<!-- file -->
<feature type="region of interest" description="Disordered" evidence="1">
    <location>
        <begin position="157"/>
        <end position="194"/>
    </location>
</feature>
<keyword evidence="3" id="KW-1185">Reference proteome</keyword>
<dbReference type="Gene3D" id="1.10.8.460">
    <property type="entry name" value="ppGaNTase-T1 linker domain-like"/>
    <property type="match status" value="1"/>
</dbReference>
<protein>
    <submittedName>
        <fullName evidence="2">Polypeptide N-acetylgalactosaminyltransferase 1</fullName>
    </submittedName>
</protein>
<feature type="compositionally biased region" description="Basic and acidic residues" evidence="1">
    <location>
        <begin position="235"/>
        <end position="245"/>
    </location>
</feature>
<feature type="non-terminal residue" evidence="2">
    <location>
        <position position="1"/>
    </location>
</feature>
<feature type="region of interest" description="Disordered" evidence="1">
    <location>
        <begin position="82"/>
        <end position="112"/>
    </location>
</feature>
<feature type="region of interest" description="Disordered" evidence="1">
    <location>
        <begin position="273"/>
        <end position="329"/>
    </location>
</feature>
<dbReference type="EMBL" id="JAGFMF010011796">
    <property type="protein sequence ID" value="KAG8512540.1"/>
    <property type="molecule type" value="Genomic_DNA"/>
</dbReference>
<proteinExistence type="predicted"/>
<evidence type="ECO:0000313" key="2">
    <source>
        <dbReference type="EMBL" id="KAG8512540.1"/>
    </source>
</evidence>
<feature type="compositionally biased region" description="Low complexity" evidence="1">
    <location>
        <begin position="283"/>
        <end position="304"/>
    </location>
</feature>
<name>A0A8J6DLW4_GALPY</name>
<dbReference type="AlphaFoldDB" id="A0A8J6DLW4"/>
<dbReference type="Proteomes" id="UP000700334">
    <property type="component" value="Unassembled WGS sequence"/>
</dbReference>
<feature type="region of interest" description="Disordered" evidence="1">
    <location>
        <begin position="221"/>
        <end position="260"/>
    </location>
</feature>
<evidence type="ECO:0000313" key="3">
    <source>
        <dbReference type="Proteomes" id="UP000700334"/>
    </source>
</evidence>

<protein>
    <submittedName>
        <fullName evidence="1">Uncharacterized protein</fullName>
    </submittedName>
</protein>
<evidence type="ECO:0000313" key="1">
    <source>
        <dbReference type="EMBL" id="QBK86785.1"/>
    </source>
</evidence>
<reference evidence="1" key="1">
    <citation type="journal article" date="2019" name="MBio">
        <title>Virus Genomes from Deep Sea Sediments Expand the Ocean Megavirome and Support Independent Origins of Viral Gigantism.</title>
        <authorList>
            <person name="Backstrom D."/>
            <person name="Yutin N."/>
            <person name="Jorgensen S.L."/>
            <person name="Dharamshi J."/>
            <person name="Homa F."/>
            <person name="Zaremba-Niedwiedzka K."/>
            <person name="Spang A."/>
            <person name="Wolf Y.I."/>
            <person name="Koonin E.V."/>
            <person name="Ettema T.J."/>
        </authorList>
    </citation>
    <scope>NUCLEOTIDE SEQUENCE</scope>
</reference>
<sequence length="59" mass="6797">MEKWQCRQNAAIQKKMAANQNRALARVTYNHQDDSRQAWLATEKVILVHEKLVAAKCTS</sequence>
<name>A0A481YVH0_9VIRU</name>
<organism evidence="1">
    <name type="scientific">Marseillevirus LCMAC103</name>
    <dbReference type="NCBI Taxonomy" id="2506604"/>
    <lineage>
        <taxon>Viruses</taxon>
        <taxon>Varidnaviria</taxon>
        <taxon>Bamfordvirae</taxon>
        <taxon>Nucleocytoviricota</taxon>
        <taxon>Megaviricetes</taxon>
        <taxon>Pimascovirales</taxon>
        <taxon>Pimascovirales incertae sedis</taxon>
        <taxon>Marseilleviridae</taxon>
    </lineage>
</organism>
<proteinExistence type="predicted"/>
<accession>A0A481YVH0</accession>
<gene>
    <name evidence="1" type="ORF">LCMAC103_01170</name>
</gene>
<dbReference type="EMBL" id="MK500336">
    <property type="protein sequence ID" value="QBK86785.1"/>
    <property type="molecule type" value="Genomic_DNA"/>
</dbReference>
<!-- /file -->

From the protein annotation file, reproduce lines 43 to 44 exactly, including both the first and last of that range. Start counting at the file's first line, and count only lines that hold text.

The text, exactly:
</dbReference>
<proteinExistence type="predicted"/>